Tag Archives: walking your dog

Put a leash on it!

It’s the simplest “tool” for training dogs. It doesn’t require much instruction, has few moving parts, and is one of the most basic dog essentials. And yet, multiple times this week we’ve witnessed people not using it. People! Put a leash on your dog!

Sitting in the shop, watching the world go by, we see a woman and her pre-teen child walking down the sidewalk, pulling a wagon. With a cute, little, fluffy white dog in the wagon. The dog jumps out and races across the street – with cars coming in both directions. The woman is shrieking through her mask for the dog, who’s wearing a harness (good!) but no leash (bad). Fortunately, both were fine and the dog corralled in just a few minutes.

Then there’s the neighborhood guy around the shop who insists on walking his dog without a leash. We’ll admit that our shop is on a side street, in our suburb’s downtown. It’s not the busiest street around – but it is in a very urban area. Our town borders Chicago and has about 60,000 residents. It’s not the middle of nowhere. So this fellow thinks his dog will stay with him. He’s wrong. Whenever we’ve been outside, the dog comes running up to us to say “hi!” It’s a nice dog. He should put a leash on it.  

What’s the attraction?

Frankly, we don’t understand the desire to walk a dog off leash. Maybe because we know our dogs, despite their obedience/rally/agility titles, would take off after any bunny stupid enough to cross our path. Or maybe it’s because we know that people drive crazy, even on residential streets. Maybe it’s because we’re control freaks. But we just don’t get it.

A few months ago there was a viral video featuring a man with his “pack” of German Shepherd Dogs walking around. They seemed to be on city streets and the dogs surrounded him and shadowed his every move. Not a leash in sight. Frankly, we found it creepy. None of the dogs looked happy. They all looked like they were slinking around, as if they’d been beaten. And yet we saw lots of comments exclaiming how “wonderfully” those dogs were behaving. We didn’t see it. We have a friend who has German Shepherd Dogs. Hers are marvelously well-trained, with titles in multiple dog sports, too. And her dogs walk joyously, tails waving, ears erect, eyes bright and interested. On leash.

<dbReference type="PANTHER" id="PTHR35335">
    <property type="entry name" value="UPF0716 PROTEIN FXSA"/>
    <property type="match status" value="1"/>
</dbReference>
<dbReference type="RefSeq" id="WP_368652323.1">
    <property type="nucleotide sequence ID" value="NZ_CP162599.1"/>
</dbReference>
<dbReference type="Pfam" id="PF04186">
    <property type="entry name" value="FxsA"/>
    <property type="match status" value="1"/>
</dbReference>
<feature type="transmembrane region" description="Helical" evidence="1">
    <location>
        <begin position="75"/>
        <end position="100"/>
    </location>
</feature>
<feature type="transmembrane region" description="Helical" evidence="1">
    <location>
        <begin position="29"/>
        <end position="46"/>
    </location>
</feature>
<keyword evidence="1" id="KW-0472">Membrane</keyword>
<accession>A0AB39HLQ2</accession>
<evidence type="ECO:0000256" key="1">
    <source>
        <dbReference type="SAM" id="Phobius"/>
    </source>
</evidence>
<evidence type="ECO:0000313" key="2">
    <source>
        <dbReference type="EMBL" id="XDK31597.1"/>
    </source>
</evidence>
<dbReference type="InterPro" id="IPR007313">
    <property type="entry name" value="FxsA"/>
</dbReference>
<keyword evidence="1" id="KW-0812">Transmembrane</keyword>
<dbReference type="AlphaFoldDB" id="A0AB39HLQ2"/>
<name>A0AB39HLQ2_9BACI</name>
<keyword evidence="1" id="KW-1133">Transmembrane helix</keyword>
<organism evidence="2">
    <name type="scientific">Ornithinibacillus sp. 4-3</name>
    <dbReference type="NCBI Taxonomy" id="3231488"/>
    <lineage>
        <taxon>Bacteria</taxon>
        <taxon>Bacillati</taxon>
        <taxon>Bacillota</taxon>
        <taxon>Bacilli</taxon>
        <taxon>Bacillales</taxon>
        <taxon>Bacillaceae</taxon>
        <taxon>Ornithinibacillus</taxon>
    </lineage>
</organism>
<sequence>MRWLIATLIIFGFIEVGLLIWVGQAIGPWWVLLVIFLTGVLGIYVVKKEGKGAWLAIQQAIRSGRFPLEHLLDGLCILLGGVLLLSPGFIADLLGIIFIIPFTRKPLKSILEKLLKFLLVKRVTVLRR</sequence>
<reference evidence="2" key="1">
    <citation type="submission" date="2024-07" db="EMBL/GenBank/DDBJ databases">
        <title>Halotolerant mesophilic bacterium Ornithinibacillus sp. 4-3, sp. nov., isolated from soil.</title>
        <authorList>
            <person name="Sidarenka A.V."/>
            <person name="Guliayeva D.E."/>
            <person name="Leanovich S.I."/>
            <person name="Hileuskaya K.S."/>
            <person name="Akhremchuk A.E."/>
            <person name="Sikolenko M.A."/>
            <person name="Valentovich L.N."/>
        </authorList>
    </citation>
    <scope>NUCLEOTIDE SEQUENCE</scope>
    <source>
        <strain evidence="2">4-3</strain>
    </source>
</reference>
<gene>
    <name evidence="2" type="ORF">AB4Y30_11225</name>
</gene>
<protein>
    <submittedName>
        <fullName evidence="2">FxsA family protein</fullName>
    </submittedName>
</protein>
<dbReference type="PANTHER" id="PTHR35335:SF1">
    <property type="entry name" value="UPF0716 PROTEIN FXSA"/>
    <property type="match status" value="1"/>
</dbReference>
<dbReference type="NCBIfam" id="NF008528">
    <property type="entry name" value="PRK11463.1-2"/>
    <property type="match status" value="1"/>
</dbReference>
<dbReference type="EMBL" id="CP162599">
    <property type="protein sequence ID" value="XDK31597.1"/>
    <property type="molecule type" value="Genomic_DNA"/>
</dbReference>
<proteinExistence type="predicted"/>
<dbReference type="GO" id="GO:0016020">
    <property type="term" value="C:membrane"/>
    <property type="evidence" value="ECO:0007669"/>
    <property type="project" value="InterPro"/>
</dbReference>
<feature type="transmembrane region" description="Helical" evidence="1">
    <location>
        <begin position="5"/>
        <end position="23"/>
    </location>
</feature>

Not instead

A leash doesn’t replace training. Dogs still have to be taught to “walk nicely” with you. In fact, the “rule” for using a leash in Obedience and Rally competition is that it should form a “J” between the dog and person. There are deductions for “tight leash” handling. 

Picture of a man walking his dog on leash at a beach

We look at the leash as a security measure – for us and our dogs. No worries about where our dogs are or what they’re doing if we can’t see them. We can always find them. And when another dog comes charging up the path, no owner in sight, we can reel in our dogs, pick them up, and yell bloody murder until a responsible party shows up to take charge. 

Hope will never forget the time when, as a young woman living single in the city, she was walking her dogs (Dragon, a Brussels Griffon and Daemon, a Boston Terrier) down a city street and a big mongrel came running up. She was trying to pick up both her dogs (Dragon was barking away, Daemon wanted to play) and yelling “Who owns this dog? Loose dog! Get your dog!” A guy sauntered around the corner and had the gall to say “don’t worry, he’s friendly!” 

Really? Why does that matter? How do you know my dogs are “friendly?” And why does anyone believe that leash laws don’t apply to them?

Rant over

It’s such a simple thing. Hook up your dog. If you’re alone, in an unpopulated or no-traffic area, take it off if you want to. But please, don’t make me worry about your dog running out in front of cars. Don’t make me worry about getting sued when my dog takes objection to your dog running up on us. If you love your dog, put a leash on it.

Harness or collar? Which way to walk your dog

It seems to be puppy season! New puppy “parents” have been asking which is better for walking their little ones, harness or collar?